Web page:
Laundry Detergent Sheets Vs. Liquid Detergents: Which Are Better To Use?

Because of the time and energy required for washing clothes, you want to make sure you are receiving the perfect results every time. Beyond worrying about properly loading the washing machine and selecting the correct water temperature, selecting the proper format for your laundry detergent is a key consideration. Two potential formats worth considering are liquid-less laundry detergent sheets and liquid detergent. Determining which is better for your needs depends on how you wash clothing and what factors are most important to you.

Liquid and powder used as laundry detergent have been around since the 1950s, which was around the time washing machines began regularly appearing in homes. These are proven formats for cleaning clothes efficiently, undergoing various improvements over the years to make them more efficient. The liquid-less sheets, meanwhile, have been around for a couple of decades. They provide a highly concentrated cleaning option that doesn't include unwanted ingredients. If you are considering a switch to liquid-less laundry detergent sheets, you may have heard about their eco-friendly packaging. Compared to other options, the laundry squares ship in a small package that doesn't generate as much waste as a plastic bottle.

Still, liquid laundry products are a trusted option for many people. You may be leery of switching, especially since liquid options have attempted to become more eco-friendly in recent years, using recycled plastics in the bottles and removing many ingredients that don't biodegrade after usage.

Do laundry detergent sheets clean as well as liquids?

Although it's great to have a more eco-friendly product and a product that you can store indefinitely in the same cardboard packaging in which it ships, the key is whether the sheets actually clean as well as liquids. After all, there's no point in using an eco-friendly product if you have to run the clothing through several cycles to fully clean it, thereby creating more waste water and using more energy.

Unfortunately, one of the hidden downsides to using laundry detergent sheets is that they don't have the same cleaning power as liquid detergents. "In fact, they had lower performance as a group than our lowest-performing liquid," according to Rich Handel, Consumer Reports' laundry expert, whose organization ran a series of tests on these two formats for cleaning clothing. Liquid cleaners especially outperformed the squares in terms of battling tough stains involving oils and coffee, but the overall cleaning comparisons were not close, either.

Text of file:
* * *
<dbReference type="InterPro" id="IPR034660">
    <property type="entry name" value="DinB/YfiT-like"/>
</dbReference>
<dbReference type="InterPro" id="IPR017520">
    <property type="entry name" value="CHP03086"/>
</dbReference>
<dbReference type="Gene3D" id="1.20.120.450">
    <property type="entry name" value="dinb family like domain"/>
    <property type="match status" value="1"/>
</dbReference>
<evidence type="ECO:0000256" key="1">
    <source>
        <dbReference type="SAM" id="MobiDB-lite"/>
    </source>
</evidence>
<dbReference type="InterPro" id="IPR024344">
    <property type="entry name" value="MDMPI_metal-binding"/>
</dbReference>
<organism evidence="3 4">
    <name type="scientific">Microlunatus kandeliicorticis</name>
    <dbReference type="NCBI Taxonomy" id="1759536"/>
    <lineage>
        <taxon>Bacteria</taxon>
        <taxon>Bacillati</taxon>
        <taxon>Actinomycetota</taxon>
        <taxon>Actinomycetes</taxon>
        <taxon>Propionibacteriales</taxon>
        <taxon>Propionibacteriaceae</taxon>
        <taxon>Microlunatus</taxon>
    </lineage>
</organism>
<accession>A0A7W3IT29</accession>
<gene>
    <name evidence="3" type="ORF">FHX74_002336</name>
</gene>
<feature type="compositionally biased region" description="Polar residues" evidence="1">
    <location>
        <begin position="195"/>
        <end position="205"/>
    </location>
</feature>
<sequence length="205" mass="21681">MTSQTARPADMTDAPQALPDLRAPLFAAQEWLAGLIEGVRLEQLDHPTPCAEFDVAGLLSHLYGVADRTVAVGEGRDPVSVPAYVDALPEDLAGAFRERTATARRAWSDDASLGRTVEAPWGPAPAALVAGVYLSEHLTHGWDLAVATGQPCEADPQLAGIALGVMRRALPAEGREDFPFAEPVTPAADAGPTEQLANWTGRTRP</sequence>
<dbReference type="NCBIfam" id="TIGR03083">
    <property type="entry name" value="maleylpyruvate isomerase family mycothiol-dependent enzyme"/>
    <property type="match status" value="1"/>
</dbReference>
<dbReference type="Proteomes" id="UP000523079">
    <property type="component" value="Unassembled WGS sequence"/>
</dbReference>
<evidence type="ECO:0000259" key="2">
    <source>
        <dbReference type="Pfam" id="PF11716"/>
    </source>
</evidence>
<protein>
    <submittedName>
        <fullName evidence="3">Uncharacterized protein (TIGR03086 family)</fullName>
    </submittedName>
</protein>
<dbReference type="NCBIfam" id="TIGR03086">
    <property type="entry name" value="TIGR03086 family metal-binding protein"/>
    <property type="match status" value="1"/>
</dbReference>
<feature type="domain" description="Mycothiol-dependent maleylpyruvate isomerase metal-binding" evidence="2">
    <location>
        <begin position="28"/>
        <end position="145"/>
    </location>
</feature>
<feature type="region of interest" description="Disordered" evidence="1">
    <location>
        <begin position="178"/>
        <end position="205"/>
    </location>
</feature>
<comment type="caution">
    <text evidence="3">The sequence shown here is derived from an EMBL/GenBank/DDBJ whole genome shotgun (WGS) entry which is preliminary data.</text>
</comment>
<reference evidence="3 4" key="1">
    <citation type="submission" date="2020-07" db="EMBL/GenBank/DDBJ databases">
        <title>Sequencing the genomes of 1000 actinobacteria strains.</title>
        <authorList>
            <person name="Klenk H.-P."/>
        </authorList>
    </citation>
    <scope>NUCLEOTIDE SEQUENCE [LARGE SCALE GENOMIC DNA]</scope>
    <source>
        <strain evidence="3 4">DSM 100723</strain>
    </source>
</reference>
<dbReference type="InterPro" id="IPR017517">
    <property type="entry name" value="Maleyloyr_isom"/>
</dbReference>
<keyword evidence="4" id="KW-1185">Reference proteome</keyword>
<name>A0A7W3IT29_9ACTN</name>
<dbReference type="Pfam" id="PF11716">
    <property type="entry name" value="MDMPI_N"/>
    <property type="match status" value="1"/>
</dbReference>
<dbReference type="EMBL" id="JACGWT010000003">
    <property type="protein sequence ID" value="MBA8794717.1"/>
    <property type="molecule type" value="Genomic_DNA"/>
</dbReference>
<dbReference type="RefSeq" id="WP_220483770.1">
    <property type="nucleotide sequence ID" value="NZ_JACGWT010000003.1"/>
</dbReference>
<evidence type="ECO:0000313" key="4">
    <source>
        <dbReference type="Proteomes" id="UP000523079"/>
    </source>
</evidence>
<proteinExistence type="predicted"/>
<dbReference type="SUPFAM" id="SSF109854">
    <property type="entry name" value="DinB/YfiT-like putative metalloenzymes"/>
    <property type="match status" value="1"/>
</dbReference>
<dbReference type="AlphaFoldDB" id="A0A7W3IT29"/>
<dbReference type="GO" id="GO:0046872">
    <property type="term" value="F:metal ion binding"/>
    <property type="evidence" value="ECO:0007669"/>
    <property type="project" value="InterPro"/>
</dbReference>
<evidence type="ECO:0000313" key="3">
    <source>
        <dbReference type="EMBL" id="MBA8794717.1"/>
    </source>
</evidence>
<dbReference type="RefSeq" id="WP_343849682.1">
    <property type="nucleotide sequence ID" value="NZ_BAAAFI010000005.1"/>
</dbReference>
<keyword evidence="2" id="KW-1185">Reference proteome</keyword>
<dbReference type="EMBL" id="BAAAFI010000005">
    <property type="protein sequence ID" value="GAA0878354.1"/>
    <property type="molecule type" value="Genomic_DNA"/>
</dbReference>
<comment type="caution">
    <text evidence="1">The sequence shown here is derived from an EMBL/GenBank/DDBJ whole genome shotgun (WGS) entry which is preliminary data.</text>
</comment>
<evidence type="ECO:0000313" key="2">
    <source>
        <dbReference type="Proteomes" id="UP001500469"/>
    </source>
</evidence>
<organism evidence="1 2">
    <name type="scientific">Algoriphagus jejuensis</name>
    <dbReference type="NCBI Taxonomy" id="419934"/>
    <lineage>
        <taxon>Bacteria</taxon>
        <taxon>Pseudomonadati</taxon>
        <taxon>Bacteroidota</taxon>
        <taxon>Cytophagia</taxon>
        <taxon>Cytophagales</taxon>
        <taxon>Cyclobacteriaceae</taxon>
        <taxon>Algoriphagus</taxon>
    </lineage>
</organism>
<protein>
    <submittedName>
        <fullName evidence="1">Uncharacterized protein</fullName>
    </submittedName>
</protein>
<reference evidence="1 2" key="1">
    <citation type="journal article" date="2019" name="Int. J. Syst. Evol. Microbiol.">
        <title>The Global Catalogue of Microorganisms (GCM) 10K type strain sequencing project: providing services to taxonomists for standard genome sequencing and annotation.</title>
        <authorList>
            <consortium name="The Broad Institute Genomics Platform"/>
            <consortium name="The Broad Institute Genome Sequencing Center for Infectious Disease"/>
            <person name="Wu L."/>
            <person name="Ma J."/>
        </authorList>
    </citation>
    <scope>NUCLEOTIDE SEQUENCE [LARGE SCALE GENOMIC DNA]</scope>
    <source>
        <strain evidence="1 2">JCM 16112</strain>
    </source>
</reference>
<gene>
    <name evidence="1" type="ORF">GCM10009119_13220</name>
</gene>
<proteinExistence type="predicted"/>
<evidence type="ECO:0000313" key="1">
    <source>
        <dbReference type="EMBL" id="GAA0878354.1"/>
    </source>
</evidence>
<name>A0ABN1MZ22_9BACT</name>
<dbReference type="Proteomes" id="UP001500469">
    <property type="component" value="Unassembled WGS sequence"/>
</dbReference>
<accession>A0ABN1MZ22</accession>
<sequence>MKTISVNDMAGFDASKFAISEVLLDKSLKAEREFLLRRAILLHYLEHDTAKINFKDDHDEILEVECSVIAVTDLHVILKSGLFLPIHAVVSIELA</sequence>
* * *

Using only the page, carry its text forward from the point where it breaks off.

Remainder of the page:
Even with some of the drawbacks of using laundry detergent squares on clothing that have tough stains, your basket of laundry may rarely have such stains. If so, you could consider making use of the sheets, taking advantage of the convenience of using them with no measuring required. You can use half a sheet for small loads, one sheet for a normal load, and two sheets for a large load. This is far simpler — and far less messy — than measuring liquid.

Benefits of using liquid for laundry

Liquid detergent has plenty of benefits beyond extra cleaning power. It works well for pretreating stubborn stains. You can apply a splash directly onto the toughest stains on the clothing, which can help to remove them completely during a single washing cycle. The format used with sheets simply doesn't work for direct applications.

Liquid is a great choice for rural consumers who may have a septic system or a high level of hard water. Liquid doesn't interact with the minerals found in hard water as much as other formats for detergent, like sheets, which means you have lower amounts of residue left inside the washing machine. Some sheets struggle to dissolve completely during the wash cycle, which could cause an issue with some septic systems.

One of the biggest reasons liquids tend to clean better than sheets is because of the cleaning enzymes they include in the formula. Certain enzymes, such as hydrolases, are able to efficiently remove stains related to proteins, oils, blood, and fats. Additionally, they contain surfactants that work in conjunction with the water that the washing machine adds to your load of clothing to loose dirt and lift it away from the clothing fibers. Detergent sheets' concentrated formulas make less use of enzymes and surfactants for cleaning.